In November 2002, Michael Eber, Trustee for the benefit of the creditors of VisionTek, LLC, filed a lawsuit in the Circuit Court of Cook County, Illinois, against multiple defendants, including Nvidia and its employee, Hilton Sessel. (Id. ¶ 12; D.E. 9 ¶ 6.) (That suit was later was removed to the Northern District of Illinois, and has since been the subject of subsequent amendments. (See generally D.E. 1 ¶¶ 12-16.)) In VisionTek's Second Amended Complaint, it alleges that "Nvidia, through its director of sales, Sessel, . . . met and/or otherwise discussed with" various co-defendants "and agreed to cooperate in [a] plan" for some of the co-defendants to "create a new company," to "cripple" and ultimately "take over" VisionTek's business. (Id. ¶¶ 17-18.)*fn6 Consequently, "in furtherance of this plan, Nvidia, through Sessel, . . . advise[d] one or more individuals and/or entities with which . . . [VisionTek] was conducting, or had an expectation of conducting, business, that . . . [VisionTek] did not have the legal right to sell [its] inventory." (Id. ¶ 20.) VisionTek further alleged that the "defendants engaged in a campaign to publicly sabotage, disparage, and destroy [VisionTek]. . . . The publication of this information caused irreparable damage to the Debtor's reputation and ability to conduct business." (Id. ¶ 21.) Later in the complaint, VisionTek alleged that Nvidia either held or cancelled all open orders placed by VisionTek, which "caused irreparable damage to [VisionTek's] reputation." (Id. ¶ 22.) Apparently, all these actions occurred in August 2002. (Id. ¶ 23.)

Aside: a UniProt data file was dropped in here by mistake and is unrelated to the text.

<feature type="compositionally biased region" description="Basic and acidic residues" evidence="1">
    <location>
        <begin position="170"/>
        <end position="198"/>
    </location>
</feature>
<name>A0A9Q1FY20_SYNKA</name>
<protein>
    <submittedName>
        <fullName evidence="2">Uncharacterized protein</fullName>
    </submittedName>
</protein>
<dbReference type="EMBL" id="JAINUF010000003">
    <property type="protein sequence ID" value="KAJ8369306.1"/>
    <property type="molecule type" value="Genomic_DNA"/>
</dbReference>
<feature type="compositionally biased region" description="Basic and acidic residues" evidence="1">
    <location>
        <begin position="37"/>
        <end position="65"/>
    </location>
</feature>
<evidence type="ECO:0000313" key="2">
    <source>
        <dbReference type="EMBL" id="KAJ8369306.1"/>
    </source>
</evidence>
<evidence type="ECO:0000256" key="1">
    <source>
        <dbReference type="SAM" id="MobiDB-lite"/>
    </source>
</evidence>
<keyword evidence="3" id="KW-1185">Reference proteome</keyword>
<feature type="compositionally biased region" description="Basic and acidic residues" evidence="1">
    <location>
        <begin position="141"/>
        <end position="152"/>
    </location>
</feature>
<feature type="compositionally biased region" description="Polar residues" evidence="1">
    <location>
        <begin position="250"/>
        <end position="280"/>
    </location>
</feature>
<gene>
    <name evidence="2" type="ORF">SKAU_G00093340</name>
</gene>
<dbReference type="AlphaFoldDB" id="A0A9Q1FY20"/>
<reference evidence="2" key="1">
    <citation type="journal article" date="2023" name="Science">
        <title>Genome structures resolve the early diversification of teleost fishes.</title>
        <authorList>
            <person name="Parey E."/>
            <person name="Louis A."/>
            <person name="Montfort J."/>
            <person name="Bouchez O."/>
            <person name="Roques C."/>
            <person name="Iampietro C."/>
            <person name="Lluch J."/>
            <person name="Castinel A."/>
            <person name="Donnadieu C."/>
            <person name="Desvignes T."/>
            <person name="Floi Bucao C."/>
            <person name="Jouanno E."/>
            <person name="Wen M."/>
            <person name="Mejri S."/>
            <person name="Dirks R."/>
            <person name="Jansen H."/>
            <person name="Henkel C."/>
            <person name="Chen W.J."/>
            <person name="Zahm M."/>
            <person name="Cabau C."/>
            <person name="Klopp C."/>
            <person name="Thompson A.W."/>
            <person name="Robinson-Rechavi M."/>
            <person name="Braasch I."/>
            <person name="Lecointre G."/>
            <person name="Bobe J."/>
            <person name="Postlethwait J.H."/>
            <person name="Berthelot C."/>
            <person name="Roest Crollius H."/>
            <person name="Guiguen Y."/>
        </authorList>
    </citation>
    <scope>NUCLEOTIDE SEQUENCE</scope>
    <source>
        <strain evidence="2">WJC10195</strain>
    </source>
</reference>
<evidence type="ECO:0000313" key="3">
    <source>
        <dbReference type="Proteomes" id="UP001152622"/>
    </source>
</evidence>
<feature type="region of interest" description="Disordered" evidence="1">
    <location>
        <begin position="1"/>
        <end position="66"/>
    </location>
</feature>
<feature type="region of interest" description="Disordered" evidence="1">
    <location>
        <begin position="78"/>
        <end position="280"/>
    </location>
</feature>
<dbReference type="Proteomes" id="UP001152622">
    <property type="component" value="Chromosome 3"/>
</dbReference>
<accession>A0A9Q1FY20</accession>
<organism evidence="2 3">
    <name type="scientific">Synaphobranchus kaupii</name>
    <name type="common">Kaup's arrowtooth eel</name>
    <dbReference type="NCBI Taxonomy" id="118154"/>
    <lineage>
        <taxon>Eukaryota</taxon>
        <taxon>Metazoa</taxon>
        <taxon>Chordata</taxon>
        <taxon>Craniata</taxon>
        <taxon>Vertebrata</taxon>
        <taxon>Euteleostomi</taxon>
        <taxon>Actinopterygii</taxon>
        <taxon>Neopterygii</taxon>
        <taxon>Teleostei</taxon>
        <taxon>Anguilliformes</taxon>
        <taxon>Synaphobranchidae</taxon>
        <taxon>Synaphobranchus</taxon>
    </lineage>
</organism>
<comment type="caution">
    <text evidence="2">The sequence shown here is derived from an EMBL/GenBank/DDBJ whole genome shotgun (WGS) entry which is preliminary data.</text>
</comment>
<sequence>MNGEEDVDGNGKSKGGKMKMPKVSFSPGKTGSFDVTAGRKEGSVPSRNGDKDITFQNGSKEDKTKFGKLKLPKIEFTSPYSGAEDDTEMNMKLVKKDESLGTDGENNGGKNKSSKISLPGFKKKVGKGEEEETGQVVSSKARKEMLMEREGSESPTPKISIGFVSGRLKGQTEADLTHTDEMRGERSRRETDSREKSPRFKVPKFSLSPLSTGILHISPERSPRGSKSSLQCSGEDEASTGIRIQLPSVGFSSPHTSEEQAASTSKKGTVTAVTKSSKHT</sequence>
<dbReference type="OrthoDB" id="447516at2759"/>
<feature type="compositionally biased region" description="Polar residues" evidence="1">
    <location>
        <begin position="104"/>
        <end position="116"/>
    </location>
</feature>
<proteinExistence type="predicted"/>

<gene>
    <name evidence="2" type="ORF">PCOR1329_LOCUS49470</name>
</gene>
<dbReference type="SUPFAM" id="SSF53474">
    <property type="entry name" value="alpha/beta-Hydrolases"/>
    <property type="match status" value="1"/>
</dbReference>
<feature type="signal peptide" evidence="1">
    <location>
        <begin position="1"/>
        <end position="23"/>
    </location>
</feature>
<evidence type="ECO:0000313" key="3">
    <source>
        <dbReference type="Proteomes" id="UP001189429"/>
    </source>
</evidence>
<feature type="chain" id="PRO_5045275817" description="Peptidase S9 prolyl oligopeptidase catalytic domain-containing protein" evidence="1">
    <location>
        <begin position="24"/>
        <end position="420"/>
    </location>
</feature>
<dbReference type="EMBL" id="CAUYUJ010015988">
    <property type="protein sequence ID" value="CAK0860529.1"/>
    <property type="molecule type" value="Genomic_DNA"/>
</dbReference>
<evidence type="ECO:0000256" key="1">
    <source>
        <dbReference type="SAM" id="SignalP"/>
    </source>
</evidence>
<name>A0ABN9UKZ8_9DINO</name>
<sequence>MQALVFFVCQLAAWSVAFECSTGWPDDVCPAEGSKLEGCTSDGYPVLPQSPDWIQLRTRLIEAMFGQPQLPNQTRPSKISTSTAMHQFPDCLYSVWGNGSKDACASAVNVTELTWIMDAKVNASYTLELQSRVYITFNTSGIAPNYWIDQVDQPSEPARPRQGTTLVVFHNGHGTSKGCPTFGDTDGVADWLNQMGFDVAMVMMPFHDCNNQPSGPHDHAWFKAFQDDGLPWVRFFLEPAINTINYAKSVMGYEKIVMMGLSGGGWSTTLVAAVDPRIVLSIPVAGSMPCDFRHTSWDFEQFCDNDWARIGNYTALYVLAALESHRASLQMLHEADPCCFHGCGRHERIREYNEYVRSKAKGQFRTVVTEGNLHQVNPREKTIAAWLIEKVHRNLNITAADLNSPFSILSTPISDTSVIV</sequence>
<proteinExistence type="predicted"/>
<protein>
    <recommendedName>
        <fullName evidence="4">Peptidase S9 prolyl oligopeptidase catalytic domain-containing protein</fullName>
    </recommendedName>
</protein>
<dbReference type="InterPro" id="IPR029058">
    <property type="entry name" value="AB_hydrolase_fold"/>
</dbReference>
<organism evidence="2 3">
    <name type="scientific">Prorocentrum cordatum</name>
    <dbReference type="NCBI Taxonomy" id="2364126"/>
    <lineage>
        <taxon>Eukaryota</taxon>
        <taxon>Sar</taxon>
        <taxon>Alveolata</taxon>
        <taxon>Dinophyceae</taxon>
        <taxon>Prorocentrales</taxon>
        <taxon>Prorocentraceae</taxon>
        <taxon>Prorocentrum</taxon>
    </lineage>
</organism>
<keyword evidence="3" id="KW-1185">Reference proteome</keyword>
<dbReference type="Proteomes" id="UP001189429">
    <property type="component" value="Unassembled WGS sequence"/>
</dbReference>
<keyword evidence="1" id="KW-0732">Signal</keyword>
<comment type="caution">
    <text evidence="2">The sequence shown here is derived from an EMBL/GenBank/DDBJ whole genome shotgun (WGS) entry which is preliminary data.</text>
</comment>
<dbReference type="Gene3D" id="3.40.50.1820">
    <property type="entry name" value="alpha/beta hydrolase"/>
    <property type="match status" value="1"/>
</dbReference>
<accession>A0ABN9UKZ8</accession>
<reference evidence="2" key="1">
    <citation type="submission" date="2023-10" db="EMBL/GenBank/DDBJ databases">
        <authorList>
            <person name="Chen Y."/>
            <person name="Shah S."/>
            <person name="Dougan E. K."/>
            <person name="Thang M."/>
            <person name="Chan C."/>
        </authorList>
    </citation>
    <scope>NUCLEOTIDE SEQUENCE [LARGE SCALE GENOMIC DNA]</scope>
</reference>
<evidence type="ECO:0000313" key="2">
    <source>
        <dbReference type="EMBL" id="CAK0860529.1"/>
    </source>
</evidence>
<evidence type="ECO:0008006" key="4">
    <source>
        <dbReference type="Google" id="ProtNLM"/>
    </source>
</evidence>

C. The Denial of Coverage

  In October 2003, Nvidia notified Federal of VisionTek's lawsuit. (D.E. 9 ¶ 7.) Approximately one month later, Federal informed Nvidia that it was denying coverage for the underlying VisionTek suit and that Federal would neither defend nor indemnify Nvidia for the suit; Stephen L. Newton, counsel for Federal, reaffirmed the denial in September 2004. (Id. ¶¶ 8-9; see also D.E. 1 ¶ 32.) Thereafter, Plaintiff retained counsel at its expense to defend itself and Sessel.*fn7 (D.E. 1 ¶¶ 35-36.) From that time until the present, Federal never initiated a declaratory judgment action against Nvidia or Sessel to determine whether Federal owed Nvidia or Sessel a defense in the VisionTek suit. (Id. ¶ 40; D.E. 9 ¶ 11.)